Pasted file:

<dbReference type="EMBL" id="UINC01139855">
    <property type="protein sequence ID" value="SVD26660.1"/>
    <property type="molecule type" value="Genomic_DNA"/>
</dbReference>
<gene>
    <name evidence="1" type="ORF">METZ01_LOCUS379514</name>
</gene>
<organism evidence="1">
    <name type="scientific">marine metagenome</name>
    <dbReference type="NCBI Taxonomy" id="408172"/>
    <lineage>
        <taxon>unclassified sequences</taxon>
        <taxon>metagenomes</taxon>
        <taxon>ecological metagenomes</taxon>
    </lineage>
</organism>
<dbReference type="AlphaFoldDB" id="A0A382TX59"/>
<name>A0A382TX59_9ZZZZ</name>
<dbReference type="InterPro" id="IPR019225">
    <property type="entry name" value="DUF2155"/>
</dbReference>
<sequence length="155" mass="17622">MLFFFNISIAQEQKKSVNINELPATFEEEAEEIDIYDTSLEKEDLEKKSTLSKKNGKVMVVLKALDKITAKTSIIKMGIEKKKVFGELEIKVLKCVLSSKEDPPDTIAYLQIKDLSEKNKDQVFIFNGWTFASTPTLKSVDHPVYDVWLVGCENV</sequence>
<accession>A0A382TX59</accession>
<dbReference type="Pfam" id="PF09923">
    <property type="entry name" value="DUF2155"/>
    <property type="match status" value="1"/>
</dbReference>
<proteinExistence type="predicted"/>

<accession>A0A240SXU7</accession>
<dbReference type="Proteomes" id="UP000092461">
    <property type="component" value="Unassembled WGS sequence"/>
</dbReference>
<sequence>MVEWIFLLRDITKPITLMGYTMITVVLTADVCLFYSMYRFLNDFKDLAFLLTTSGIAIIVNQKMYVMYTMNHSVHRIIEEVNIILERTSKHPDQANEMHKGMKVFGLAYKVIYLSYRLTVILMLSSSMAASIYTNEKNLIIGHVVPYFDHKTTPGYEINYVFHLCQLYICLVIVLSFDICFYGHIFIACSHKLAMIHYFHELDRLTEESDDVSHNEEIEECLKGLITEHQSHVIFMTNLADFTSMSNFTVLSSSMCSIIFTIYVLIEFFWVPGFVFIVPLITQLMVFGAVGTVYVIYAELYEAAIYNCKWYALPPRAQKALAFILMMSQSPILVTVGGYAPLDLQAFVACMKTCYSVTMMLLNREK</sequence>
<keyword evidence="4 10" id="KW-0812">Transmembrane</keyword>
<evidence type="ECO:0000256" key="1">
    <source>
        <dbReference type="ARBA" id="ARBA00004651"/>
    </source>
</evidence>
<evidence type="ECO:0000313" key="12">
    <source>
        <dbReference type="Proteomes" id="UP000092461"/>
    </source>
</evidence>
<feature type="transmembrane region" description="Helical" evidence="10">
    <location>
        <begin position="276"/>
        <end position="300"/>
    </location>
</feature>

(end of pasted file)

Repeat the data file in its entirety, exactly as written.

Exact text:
<dbReference type="EMBL" id="UINC01139855">
    <property type="protein sequence ID" value="SVD26660.1"/>
    <property type="molecule type" value="Genomic_DNA"/>
</dbReference>
<gene>
    <name evidence="1" type="ORF">METZ01_LOCUS379514</name>
</gene>
<organism evidence="1">
    <name type="scientific">marine metagenome</name>
    <dbReference type="NCBI Taxonomy" id="408172"/>
    <lineage>
        <taxon>unclassified sequences</taxon>
        <taxon>metagenomes</taxon>
        <taxon>ecological metagenomes</taxon>
    </lineage>
</organism>
<dbReference type="AlphaFoldDB" id="A0A382TX59"/>
<name>A0A382TX59_9ZZZZ</name>
<dbReference type="InterPro" id="IPR019225">
    <property type="entry name" value="DUF2155"/>
</dbReference>
<sequence length="155" mass="17622">MLFFFNISIAQEQKKSVNINELPATFEEEAEEIDIYDTSLEKEDLEKKSTLSKKNGKVMVVLKALDKITAKTSIIKMGIEKKKVFGELEIKVLKCVLSSKEDPPDTIAYLQIKDLSEKNKDQVFIFNGWTFASTPTLKSVDHPVYDVWLVGCENV</sequence>
<accession>A0A382TX59</accession>
<dbReference type="Pfam" id="PF09923">
    <property type="entry name" value="DUF2155"/>
    <property type="match status" value="1"/>
</dbReference>
<proteinExistence type="predicted"/>

<accession>A0A240SXU7</accession>
<dbReference type="Proteomes" id="UP000092461">
    <property type="component" value="Unassembled WGS sequence"/>
</dbReference>
<sequence>MVEWIFLLRDITKPITLMGYTMITVVLTADVCLFYSMYRFLNDFKDLAFLLTTSGIAIIVNQKMYVMYTMNHSVHRIIEEVNIILERTSKHPDQANEMHKGMKVFGLAYKVIYLSYRLTVILMLSSSMAASIYTNEKNLIIGHVVPYFDHKTTPGYEINYVFHLCQLYICLVIVLSFDICFYGHIFIACSHKLAMIHYFHELDRLTEESDDVSHNEEIEECLKGLITEHQSHVIFMTNLADFTSMSNFTVLSSSMCSIIFTIYVLIEFFWVPGFVFIVPLITQLMVFGAVGTVYVIYAELYEAAIYNCKWYALPPRAQKALAFILMMSQSPILVTVGGYAPLDLQAFVACMKTCYSVTMMLLNREK</sequence>
<keyword evidence="4 10" id="KW-0812">Transmembrane</keyword>
<evidence type="ECO:0000256" key="1">
    <source>
        <dbReference type="ARBA" id="ARBA00004651"/>
    </source>
</evidence>
<evidence type="ECO:0000313" key="12">
    <source>
        <dbReference type="Proteomes" id="UP000092461"/>
    </source>
</evidence>
<feature type="transmembrane region" description="Helical" evidence="10">
    <location>
        <begin position="276"/>
        <end position="300"/>
    </location>
</feature>